How to Eat an Avocado
by Michael Minassian

Cover yourself in green—
nestle it in your hand,
squeeze until it yields
to gentle pressure;
slice in half,
then scoop out the pit
as if you were
removing a broken heart.

When you taste the flesh,
let it linger on your tongue,
flowering like a grove
of epiphanies—
earth, rain and sun,
hunger and thirst,
like the first touch of lips
in a voluptuous embrace.

IMAGE: Avocado (Persea) (1916) by Amada Almira Newton. Original from U.S. Department of Agriculture Pomological Watercolor Collection. Rare and Special Collections, National Agricultural Library. Digitally enhanced by rawpixel, rawpixel.com.


NOTE FROM THE AUTHOR: Avocados have long been considered symbols of love and fertility. Used by Aztecs as an aphrodisiac, the fruit takes its name from the Nahuatl word ahuacatl, which means “testicle.”

AUTHOR’S NOTE ON THE PHOTO: When we lived in Florida we had a huge avocado tree in the backyard. I took the photo then (probably around 2014). The tree was fairly indestructible. When we bought that house there were seven papaya trees…all fell victim to hurricanes over a period of about 10 years.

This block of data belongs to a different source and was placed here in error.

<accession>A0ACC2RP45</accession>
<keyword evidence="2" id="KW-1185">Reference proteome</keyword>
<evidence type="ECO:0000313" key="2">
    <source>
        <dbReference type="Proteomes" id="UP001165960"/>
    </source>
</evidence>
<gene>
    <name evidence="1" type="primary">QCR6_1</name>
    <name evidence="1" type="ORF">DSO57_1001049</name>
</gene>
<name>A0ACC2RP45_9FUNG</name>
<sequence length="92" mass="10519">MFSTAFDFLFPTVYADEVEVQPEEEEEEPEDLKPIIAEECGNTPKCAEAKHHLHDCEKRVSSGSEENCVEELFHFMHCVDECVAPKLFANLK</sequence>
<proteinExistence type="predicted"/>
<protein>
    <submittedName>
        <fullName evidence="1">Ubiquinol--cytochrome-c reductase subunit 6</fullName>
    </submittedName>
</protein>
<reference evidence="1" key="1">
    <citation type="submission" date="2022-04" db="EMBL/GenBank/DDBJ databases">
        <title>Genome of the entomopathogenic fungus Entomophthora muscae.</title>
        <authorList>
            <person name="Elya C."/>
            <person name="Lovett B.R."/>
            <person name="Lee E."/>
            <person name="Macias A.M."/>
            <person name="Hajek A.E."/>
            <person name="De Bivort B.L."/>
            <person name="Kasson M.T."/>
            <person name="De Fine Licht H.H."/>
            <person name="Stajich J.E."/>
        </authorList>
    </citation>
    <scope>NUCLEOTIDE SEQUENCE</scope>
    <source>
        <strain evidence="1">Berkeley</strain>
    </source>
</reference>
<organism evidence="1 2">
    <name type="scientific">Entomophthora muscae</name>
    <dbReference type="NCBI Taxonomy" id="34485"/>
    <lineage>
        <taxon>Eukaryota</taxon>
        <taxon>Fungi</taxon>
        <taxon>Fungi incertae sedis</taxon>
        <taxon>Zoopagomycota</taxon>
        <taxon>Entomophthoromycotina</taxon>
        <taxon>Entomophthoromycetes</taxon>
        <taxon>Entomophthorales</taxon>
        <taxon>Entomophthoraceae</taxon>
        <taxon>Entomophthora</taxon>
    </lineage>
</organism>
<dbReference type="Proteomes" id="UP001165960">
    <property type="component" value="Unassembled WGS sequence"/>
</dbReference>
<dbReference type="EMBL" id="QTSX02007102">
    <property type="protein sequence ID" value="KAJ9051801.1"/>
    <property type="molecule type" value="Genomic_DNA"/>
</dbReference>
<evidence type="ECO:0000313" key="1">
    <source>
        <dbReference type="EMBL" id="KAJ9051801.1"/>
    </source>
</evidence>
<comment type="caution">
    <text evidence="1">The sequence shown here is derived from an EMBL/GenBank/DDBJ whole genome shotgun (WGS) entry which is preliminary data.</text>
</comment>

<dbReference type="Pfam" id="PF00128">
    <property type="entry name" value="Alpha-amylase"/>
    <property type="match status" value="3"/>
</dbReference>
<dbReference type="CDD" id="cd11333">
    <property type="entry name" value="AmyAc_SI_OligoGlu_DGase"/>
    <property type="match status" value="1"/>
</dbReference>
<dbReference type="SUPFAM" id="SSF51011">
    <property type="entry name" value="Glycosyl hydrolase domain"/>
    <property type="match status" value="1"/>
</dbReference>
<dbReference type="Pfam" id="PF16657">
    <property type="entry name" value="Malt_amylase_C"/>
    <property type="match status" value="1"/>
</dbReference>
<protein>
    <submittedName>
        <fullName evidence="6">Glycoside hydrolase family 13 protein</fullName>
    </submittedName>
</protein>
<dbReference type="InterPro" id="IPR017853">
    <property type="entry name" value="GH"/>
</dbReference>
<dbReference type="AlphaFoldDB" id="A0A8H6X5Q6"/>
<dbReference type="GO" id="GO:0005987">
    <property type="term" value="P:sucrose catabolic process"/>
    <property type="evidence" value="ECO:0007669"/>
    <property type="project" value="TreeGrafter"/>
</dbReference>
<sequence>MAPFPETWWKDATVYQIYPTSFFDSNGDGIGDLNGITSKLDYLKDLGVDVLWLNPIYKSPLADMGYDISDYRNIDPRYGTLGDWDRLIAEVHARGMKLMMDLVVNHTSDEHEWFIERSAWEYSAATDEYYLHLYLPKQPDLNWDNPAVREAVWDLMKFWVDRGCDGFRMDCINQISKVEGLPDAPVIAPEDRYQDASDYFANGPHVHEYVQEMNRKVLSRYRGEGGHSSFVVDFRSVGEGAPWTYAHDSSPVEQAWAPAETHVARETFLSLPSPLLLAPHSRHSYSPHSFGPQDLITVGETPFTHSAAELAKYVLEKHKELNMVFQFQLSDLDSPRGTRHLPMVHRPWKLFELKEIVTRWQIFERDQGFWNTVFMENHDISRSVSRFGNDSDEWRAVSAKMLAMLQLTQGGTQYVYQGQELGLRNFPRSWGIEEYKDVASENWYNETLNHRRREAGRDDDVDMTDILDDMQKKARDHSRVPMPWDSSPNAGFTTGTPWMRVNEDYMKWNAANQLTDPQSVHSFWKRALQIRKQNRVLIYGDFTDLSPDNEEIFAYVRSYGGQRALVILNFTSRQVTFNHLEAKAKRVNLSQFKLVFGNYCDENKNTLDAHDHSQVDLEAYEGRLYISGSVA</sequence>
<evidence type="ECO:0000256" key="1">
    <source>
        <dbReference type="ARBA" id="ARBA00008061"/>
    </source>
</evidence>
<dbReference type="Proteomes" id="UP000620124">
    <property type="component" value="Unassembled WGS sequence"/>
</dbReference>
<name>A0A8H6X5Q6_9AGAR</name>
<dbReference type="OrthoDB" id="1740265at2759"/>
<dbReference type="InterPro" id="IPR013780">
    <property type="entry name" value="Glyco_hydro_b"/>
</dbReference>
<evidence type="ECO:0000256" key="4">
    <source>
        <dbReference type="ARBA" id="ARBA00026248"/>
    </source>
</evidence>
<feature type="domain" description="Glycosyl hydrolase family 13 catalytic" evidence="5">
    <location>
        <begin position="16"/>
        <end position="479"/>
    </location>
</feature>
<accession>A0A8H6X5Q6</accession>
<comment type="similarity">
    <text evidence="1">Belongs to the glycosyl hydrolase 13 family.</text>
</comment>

Minassian1 copy

ABOUT THE AUTHOR: Michael Minassian’s poems and short stories have appeared recently in such journals Live Encounters, Lotus Eater, and Chiron Review. He is also a Contributing Editor for Verse-Virtual, an online poetry journal. His chapbooks include poetry: The Arboriculturist and photography: Around the Bend.  His poetry collections, Time is Not a River  and Morning Calm are available on Amazon. His poetry manuscript A Matter of Timing won the 2020 Poetry Society of Texas’ Manuscript Contest (publication: Summer 2021). Visit him at michaelminassian.com.